Nigerians have been urged not to look forward to any improvement in power supply within the next five years.
This call to reality was made by the Managing Director of the Benin Electricity Distribution Company, Olufunke Osibodu, while speaking at the 11th Annual Founder’s Day celebration of the American University of Nigeria in Yola, Adamawa State, on Saturday, November 20.
While delivering the keynote speech titled ‘Beyond Oil: Sustainable Development for All Nigerians’, Mrs. Osibodu explained that not less than N250 billion is needed yearly to fix the nation’s electricity sector, adding that it is necessary for Nigerians to understand that it cannot be done overnight as the work required to be done must be paid for.
“We need to be ready as citizens also, to accept and live with the pain that we have to go through and allow time as our friends.
“As Nigerians, often we are the ones that deceive our politicians. The politicians believe that the only way to go is to promise everything immediately possible. Promise that everything is possible today so that they can get elected. But when you see that it is not, so we want to give them time and use time as our friends.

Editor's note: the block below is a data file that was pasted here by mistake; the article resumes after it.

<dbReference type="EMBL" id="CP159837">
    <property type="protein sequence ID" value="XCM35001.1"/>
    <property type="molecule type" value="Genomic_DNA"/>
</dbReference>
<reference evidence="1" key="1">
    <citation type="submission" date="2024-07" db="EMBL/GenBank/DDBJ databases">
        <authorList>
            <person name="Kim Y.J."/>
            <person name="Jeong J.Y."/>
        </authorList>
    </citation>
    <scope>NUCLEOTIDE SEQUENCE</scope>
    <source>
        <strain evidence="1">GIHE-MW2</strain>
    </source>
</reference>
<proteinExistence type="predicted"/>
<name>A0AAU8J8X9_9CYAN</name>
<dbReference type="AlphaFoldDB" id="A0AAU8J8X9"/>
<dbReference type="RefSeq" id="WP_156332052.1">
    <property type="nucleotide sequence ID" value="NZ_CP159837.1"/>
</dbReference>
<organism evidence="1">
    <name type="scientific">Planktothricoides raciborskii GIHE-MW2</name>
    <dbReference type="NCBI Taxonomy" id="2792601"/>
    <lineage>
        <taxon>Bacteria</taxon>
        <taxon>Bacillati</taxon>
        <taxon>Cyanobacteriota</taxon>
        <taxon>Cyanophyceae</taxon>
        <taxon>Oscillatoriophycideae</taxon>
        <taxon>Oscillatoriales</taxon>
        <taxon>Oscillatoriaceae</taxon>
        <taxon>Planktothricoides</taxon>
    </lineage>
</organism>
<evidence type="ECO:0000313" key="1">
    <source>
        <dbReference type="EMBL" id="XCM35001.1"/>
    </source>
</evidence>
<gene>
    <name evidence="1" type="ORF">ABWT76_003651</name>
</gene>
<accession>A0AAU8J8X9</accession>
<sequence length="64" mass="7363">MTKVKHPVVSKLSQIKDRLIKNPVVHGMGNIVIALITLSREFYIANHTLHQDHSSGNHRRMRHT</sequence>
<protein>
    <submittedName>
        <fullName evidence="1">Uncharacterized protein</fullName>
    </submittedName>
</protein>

“It is the same story for the power industry. When I tell my friends, that forget any improvement for the next five years, they are scared, but that is the truth. We need a minimum of five years to invest before we see results.
“But very often, because Nigerians are impatient, we start pushing our governments and they start reversing good things they have done in various ways. So we need to be more patient.”
According to Mrs. Osibodu, at present, Nigeria is producing only two percent of the total electricity it needs. She further explained that there are 32 million household population in the country, in other words, 32 million houses by statistics. But on the national grid, only four million are officially customers of the various distribution companies.
About 36 percent of the power generation she said, is lost either through commercial theft, illegal consumption, or non-payment of bills. But 14 percent of that power is also lost through very poor network.
“In other words, the two percent that we have is even further played down. About 30 percent of the power, we all waste it, by forgetting to put out the light, many things that should not be turned on, and we pay for that wastage.”
Mrs. Osibodu’s statements about Nigeria’s power supply came despite the claim earlier in the year by the minister of Power, Works, and Housing, Babatunde Fashola, that the country would attain 10,000 megawatts electricity generation by 2019.